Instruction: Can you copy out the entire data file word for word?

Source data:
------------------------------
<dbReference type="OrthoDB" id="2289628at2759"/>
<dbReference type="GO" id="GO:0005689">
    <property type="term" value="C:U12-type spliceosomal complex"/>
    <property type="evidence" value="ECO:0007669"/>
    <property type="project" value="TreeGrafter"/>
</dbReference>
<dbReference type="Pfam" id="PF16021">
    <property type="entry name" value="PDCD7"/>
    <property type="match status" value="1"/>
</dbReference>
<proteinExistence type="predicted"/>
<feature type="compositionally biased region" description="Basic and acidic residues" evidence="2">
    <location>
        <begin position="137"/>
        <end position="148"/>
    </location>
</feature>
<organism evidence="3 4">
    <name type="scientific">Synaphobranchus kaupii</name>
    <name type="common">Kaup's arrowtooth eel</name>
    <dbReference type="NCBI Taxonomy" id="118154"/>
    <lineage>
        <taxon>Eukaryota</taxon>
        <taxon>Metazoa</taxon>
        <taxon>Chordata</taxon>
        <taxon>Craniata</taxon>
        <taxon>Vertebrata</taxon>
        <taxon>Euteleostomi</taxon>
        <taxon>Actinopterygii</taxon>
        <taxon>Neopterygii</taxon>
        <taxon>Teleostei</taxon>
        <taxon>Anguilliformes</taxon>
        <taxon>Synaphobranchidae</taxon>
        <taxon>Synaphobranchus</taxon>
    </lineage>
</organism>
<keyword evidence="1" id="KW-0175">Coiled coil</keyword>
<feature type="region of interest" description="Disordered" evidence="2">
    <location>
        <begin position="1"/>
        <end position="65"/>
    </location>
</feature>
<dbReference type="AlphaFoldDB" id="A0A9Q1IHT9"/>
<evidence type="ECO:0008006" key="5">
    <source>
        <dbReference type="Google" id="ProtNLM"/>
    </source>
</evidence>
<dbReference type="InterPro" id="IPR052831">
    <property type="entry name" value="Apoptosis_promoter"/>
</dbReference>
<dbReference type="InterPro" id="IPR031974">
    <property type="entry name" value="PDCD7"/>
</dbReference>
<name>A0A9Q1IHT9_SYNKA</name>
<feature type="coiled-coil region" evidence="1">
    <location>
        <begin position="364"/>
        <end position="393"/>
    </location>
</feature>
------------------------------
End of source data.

<dbReference type="OrthoDB" id="2289628at2759"/>
<dbReference type="GO" id="GO:0005689">
    <property type="term" value="C:U12-type spliceosomal complex"/>
    <property type="evidence" value="ECO:0007669"/>
    <property type="project" value="TreeGrafter"/>
</dbReference>
<dbReference type="Pfam" id="PF16021">
    <property type="entry name" value="PDCD7"/>
    <property type="match status" value="1"/>
</dbReference>
<proteinExistence type="predicted"/>
<feature type="compositionally biased region" description="Basic and acidic residues" evidence="2">
    <location>
        <begin position="137"/>
        <end position="148"/>
    </location>
</feature>
<organism evidence="3 4">
    <name type="scientific">Synaphobranchus kaupii</name>
    <name type="common">Kaup's arrowtooth eel</name>
    <dbReference type="NCBI Taxonomy" id="118154"/>
    <lineage>
        <taxon>Eukaryota</taxon>
        <taxon>Metazoa</taxon>
        <taxon>Chordata</taxon>
        <taxon>Craniata</taxon>
        <taxon>Vertebrata</taxon>
        <taxon>Euteleostomi</taxon>
        <taxon>Actinopterygii</taxon>
        <taxon>Neopterygii</taxon>
        <taxon>Teleostei</taxon>
        <taxon>Anguilliformes</taxon>
        <taxon>Synaphobranchidae</taxon>
        <taxon>Synaphobranchus</taxon>
    </lineage>
</organism>
<keyword evidence="1" id="KW-0175">Coiled coil</keyword>
<feature type="region of interest" description="Disordered" evidence="2">
    <location>
        <begin position="1"/>
        <end position="65"/>
    </location>
</feature>
<dbReference type="AlphaFoldDB" id="A0A9Q1IHT9"/>
<evidence type="ECO:0008006" key="5">
    <source>
        <dbReference type="Google" id="ProtNLM"/>
    </source>
</evidence>
<dbReference type="InterPro" id="IPR052831">
    <property type="entry name" value="Apoptosis_promoter"/>
</dbReference>
<dbReference type="InterPro" id="IPR031974">
    <property type="entry name" value="PDCD7"/>
</dbReference>
<name>A0A9Q1IHT9_SYNKA</name>
<feature type="coiled-coil region" evidence="1">
    <location>
        <begin position="364"/>
        <end position="393"/>
    </location>
</feature>